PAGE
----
Some risks and frustrations never go away… One of them is Chinese suppliers circumventing their customers, or selling to their customer’s competitors, all the while using the product knowledge they gained… from their customers.
Over the weekend, I stumbled upon a good old HBR article entitled When Your Contract Manufacturer Becomes Your Competitor. It came out in 2006, but the same trends are still at work!
The risks of working with the wrong contract manufacturer
Here are the main risks OEMs face (in this context, the product developer and brand owner — it has nothing to do with the OEM/ODM terms as used for qualifying Chinese suppliers):
As IBM and other companies have learned, contract manufacturing is a two-edged sword. For one thing, a CM is privy to an OEM’s intellectual property (IP), which it can leak to other clients or arrogate. For another, an ambitious, upstart CM can claim for itself the very advantages it provides an OEM. Having manufactured an OEM’s product in its entirety, the CM may decide to build its own brand and forge its own relationships with retailers and distributors—including those of the OEM. When these things happen, the OEM may find itself facing not only more dangerous incumbents but also a competitor of a new kind: the once-underestimated CM. Adding insult to injury, if the OEM had not given its business to the traitorous contract manufacturer, the CM’s revenues and knowledge might have remained sufficiently meager to prevent it from entering its patron’s market.
The authors emphasize how difficult managing that relationship can be.
The CM tends to try and get the upper hand for obvious reasons:
It happens as follows: As CMs reach efficient scale, their cost levels converge. At the same time, the products they make begin to commoditize. In response, CMs will attempt to regain a sustainable competitive advantage by undertaking the value-adding activities that their patrons had handled themselves, such as R&D and marketing. In a variant of the innovator’s dilemma, OEMs cede particular functions to their CMs and, by doing so, give CMs room to develop the capabilities they may later use to threaten the OEMs. By that point, the CMs will have become OEMs themselves. Lenovo and China-based contract manufacturers Haier (household appliances) and TCL (televisions) have become three of the world’s leading companies in their industries in just this way.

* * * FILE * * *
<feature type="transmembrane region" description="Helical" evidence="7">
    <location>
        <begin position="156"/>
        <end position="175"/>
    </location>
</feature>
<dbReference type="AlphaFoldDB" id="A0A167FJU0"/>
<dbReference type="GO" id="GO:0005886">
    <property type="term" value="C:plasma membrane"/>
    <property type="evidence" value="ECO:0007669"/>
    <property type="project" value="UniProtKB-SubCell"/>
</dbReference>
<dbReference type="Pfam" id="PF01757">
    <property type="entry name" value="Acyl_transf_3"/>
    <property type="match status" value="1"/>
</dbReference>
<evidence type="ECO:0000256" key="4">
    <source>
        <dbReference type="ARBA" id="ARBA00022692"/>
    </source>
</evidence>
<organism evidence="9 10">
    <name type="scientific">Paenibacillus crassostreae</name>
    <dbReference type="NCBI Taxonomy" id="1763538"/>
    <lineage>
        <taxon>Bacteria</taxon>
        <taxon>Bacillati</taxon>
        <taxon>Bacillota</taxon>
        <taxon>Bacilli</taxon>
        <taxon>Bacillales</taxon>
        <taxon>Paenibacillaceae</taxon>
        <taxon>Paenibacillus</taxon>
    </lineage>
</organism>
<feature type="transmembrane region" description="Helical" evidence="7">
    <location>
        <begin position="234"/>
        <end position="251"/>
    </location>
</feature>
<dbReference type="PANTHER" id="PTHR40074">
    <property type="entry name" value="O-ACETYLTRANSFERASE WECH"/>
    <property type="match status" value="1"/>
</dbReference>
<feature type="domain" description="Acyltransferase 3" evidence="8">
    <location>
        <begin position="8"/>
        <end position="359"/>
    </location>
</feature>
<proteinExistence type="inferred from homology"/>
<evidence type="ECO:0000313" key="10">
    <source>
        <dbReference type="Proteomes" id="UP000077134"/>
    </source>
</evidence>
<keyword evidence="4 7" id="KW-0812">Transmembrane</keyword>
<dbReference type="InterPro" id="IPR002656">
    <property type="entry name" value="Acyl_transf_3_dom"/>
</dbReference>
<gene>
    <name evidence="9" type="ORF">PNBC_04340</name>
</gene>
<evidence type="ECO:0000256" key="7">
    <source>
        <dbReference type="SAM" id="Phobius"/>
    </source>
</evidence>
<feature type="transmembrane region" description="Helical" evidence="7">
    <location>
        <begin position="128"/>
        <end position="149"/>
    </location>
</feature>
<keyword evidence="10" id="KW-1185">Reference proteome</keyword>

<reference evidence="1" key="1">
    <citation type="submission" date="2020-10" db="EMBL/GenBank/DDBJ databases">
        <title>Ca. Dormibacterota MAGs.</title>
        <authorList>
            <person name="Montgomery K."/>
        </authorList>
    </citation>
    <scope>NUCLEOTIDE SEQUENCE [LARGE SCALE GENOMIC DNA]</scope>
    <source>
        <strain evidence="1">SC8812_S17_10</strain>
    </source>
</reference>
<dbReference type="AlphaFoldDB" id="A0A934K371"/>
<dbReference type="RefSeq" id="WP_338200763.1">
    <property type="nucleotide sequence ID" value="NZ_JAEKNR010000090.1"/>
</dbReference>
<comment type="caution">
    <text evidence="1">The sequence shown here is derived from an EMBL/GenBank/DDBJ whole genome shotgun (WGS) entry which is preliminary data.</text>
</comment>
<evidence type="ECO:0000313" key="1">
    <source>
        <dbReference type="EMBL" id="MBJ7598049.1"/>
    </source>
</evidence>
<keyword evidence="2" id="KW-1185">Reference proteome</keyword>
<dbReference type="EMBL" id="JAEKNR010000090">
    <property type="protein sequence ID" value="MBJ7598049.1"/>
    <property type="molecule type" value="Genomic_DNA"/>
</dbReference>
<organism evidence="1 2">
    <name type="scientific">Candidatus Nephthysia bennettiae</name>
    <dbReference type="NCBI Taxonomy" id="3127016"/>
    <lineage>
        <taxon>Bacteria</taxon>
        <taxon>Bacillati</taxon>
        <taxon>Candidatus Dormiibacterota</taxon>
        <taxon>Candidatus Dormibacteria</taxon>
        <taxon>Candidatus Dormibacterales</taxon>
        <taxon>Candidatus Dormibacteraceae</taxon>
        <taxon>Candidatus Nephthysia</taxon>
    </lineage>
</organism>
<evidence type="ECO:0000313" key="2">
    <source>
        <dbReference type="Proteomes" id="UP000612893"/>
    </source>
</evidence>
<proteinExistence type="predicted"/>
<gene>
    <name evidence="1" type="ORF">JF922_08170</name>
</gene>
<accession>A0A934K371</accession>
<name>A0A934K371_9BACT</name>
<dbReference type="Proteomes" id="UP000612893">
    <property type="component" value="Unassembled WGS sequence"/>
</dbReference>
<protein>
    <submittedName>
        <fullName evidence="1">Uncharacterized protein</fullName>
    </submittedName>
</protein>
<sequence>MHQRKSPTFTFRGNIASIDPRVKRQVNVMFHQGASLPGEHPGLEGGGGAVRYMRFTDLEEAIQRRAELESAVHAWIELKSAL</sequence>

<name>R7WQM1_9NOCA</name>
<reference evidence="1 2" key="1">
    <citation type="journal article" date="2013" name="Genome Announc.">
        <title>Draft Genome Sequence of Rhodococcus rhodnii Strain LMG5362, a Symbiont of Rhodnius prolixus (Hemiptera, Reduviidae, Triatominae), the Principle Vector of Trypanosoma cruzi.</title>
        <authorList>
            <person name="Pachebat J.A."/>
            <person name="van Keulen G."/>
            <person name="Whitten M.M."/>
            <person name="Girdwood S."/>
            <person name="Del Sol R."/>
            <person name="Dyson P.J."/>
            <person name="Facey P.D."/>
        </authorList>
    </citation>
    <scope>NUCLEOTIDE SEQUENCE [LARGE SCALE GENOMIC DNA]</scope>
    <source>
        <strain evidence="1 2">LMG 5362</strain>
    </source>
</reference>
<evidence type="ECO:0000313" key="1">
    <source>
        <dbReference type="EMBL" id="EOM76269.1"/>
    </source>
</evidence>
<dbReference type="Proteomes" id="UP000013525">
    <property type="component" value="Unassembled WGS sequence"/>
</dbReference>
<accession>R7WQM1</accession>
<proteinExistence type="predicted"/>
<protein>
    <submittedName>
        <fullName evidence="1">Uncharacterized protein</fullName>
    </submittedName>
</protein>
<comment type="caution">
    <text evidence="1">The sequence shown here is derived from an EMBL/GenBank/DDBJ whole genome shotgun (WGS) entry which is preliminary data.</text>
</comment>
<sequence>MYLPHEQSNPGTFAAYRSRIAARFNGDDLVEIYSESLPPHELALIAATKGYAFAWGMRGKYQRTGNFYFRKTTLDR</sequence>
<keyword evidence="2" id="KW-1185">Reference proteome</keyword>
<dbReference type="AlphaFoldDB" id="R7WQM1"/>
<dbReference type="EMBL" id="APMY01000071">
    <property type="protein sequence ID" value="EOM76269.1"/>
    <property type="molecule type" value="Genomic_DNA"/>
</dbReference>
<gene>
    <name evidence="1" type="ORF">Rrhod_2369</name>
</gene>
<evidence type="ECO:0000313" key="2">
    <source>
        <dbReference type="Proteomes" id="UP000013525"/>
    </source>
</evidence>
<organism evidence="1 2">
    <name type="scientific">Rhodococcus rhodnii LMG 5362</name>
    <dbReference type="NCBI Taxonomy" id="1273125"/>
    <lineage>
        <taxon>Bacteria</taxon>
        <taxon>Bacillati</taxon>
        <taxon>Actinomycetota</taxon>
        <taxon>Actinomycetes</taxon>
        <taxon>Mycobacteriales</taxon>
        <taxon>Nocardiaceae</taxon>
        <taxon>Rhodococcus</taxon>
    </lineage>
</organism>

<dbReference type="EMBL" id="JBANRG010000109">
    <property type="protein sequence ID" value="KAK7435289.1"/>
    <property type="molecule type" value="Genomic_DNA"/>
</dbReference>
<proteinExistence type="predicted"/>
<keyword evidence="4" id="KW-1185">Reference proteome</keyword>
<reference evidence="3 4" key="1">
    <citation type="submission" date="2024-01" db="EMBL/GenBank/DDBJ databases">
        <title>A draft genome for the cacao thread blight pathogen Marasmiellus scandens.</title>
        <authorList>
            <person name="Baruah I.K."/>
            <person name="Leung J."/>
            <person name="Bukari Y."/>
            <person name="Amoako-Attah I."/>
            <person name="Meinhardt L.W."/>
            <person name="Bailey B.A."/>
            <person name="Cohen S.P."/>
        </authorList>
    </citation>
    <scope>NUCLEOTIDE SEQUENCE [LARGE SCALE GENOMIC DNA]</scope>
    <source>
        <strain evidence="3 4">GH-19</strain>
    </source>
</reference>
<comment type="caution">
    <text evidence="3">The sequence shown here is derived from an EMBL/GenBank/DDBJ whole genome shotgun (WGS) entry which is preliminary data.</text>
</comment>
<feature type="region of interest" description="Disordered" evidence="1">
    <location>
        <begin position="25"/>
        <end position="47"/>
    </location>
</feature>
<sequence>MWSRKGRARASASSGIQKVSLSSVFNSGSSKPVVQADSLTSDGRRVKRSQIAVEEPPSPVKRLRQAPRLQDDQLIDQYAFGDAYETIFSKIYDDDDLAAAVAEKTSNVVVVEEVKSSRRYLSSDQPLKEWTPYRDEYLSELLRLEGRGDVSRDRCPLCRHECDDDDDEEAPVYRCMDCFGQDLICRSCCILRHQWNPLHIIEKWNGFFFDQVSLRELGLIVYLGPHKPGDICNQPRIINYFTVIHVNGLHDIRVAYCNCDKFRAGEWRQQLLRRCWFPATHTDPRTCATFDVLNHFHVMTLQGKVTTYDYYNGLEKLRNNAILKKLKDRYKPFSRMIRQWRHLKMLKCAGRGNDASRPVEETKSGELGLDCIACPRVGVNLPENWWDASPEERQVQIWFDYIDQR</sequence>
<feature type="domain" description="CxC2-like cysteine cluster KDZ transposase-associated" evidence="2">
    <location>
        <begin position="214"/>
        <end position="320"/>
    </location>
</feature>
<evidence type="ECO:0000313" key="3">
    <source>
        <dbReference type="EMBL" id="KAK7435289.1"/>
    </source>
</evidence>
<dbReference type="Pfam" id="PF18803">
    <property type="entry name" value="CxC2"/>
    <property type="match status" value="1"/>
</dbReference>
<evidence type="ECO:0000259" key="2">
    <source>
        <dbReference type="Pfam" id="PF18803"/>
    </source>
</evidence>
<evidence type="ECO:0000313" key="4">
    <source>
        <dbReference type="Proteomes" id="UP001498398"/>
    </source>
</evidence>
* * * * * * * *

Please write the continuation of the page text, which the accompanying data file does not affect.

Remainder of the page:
How can a brand owner reduce the risks of being circumvented?
The authors make a number of suggestions.
1. Don’t outsource everything
Here are good examples of companies that outsourced only their lower-risk products:
Sony Ericsson, for example, outsources only the manufacturing of its aging, and therefore already copied, products. Cisco Systems retains an in-house manufacturing capacity for its cutting-edge routers and switches and their prototypes.
2. Sign long-term contracts
A long-term contract can help. Lawyers can address the major risks based on past experience, and make the contract enforceable.
We are not lawyers, so I usually refer to these articles from the China Law Blog on this topic:
- How To Stop Your Chinese Supplier From Becoming Your Competitor
- How to Give Away your IP in China Without Realizing it
3. Work with companies that keep their operations open to you
Spend time observing the manufacturer’s operations before awarding them any business, as a risk mitigation strategy. And help them fix issues once they start working on your products/parts.
This creates an open and mutually helpful relationship. Exchanging some personnel for a period of time also helps a lot with communication. It also allows you to control what they are doing.
4. Add value
If the brand owner does a great job providing value to its customers (e.g. technical support, strong brand…), those customers are less likely to switch to an alternate source, even for a lower price.
5. A long-term alliance
I usually don’t recommend doing this with a Chinese manufacturer. I am sure it has worked very well in some cases, but I have just seen or heard of too many spectacular failures…
What do you think? What have your experiences been, when outsourcing your proprietary products to manufacturers in Asia?
We are not lawyers. What we wrote above is based only on our understanding of the regulatory requirements. QualityInspection.org does not present this information as a basis for you to make decisions, and we do not accept any liability if you do so.
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